Baby Weight Gain


A normal newborn usually weighs between 5 and 10 pounds with an average around 7 pounds. Weight is one of the first things people want to know about a newborn and all parents worry about whether or not their baby weighs too much or too little. How do you know if your baby is gaining weight normally and what to do if your baby is not?

What’s Normal Baby Weight Gain After Birth?

Weight gain after birth follows some fairly predictable patterns as indicated in the table below:


Length Increase

Weight Increase

Birth to 6 months

0.5-1 inch (1.5 to 2.5 cm) each month

5-7 ounces (140 to 200 grams) per week

6-12 months

0.45 inch (about 1 cm) each month

3-5 ounces (85 to 140 grams) per week

Your baby’s pediatrician will keep track of baby weight gain and will usually plot the growth on a height/weight nomogram. Do not get too concerned if your baby’s weight fluctuates from week to week; much more important is that the baby continues to grow and gain weight over the months from one doctor’s appointment to the next. Click here to learn normal baby weight gain by month in both boys and girls as well as ways to help healthy growth. 

Should I Be Worried About Baby Not Gaining Weight Normally?

In general, your baby will gain and lose weight during his first year of life. When the baby’s healthcare provider gives you the growth chart (or nomogram), watch the trend over time. It’s important to remember that children will normally lose weight during the first week of life, but will quickly catch up during the next few weeks. If you think your baby is not gaining enough weight, it is time for a visit to your baby’s doctor. As you track the baby’s growth on the chart, if he falls below the 3rd percentile for weight, or if he is 20% lighter than his ideal weight you need to contact the baby’s doctor.

How Will the Doctor Determine If You Baby Suffers from Failure to Thrive?

  • Feeding patterns. During this visit, the baby’s healthcare provider will ask about the baby’s feeding schedule. Be prepared to tell the provider how many feedings the baby is taking each day. For a newborn, it is normal for your baby to eat every 2-3 hours. The doctor will also want to know how much the baby is eating. For a normal baby, each feeding will last about 10 minutes. If the baby is taking a bottle, this usually means the baby will eat about 3-4 ounces at each feeding with an increase of one ounce for each month of age after the first.
  • Bowel movements and urination pattern. The baby’s healthcare provider will also want to know how often the baby urinates and how many bowel movements she has. Normally, the baby will have between 4 and 6 wet diapers each day. Bowel movements of newborns will vary but should NOT be formed. Your baby should also be alert when he is awake and should not have a fever. If you have concerns about any of these things, be sure your healthcare provider knows about the issue.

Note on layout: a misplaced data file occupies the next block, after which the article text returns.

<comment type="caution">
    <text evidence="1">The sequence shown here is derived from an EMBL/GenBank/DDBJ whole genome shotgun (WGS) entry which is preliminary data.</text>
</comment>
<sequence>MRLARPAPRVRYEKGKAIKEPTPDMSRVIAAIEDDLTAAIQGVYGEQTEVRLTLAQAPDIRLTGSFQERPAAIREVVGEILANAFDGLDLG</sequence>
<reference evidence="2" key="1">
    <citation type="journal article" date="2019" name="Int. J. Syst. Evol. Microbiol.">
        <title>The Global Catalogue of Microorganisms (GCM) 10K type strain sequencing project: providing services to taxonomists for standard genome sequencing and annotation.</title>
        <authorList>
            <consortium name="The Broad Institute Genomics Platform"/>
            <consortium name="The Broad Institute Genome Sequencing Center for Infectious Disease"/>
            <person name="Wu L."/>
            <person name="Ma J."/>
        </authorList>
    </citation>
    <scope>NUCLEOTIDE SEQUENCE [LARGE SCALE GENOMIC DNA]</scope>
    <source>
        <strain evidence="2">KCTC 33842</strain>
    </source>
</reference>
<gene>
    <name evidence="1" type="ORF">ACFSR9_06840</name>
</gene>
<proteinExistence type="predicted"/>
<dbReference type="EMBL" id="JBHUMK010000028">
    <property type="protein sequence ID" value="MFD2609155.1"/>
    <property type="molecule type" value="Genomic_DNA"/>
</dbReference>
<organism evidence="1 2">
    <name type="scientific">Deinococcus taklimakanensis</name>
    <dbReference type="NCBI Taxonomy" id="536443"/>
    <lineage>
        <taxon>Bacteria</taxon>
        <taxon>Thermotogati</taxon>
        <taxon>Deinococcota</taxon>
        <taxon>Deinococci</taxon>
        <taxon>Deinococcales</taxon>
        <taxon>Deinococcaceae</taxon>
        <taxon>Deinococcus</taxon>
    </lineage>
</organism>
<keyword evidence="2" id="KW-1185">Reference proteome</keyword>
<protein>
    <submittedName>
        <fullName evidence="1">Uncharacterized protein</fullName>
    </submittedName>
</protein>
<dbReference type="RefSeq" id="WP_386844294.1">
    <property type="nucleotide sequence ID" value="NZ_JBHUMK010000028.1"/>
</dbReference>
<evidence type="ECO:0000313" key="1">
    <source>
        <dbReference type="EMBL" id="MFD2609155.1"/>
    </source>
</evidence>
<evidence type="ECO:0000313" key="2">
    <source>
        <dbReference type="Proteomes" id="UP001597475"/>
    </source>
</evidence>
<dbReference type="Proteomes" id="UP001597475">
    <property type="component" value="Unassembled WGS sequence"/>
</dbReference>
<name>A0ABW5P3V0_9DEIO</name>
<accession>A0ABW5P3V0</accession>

• The diagnosis. If the doctor is concerned about your baby’s weight and growth, he may order lab work and may ask you to keep track of feeding patterns over a period of time. Failure of your baby to grow is not your fault and your healthcare provider will help you reverse this “failure to thrive”.

Causes of Abnormal Baby Weight Gain 

There are many reasons your baby may not be gaining weight normally. For example:

  • A low birth weight or very young baby may fall asleep before he gets enough to eat;
  • The baby’s sucking power may not be enough to provide him enough to eat;
  • If breastfeeding, you may not be producing enough milk;
  • If you are stressed, the letdown reflex that causes milk to flow into your breasts may be affected;
  • If you are trying to keep your baby on a strict feeding schedule, she may not be getting enough milk when she needs it; try feeding on demand;
  • If your baby has been sick, she may not be feeding as well. As she is treated for her illness, continue to offer feedings and she will start eating again.
  • If he has stomach or digestive problems (including vomiting or diarrhea), your baby will not be able to gain weight normally. Have the baby seen by his doctor.
  • Be sure you are taking care of yourself. If you are depressed or preoccupied, you will not be able to give your baby the attention he deserves and he may simply not be getting enough to eat.

How to Tell If My Baby’s Had Enough to Eat

With a bottle fed baby, you will know exactly how much he is eating each day. But, if you are breastfeeding, it is a little trickier to know how much he is eating. If your breasts become soft and more comfortable after feeding, chances are your baby is getting enough to eat. Watch him during feeding to make sure his sucking is strong and that he is swallowing. If he is having at least six wet and several dirty diapers each day, he is probably getting enough to eat. Probably the most important indicator of whether or not your baby is getting enough to eat is whether or not she seems to be satisfied after eating. Often, a satisfied baby will go to sleep shortly after eating.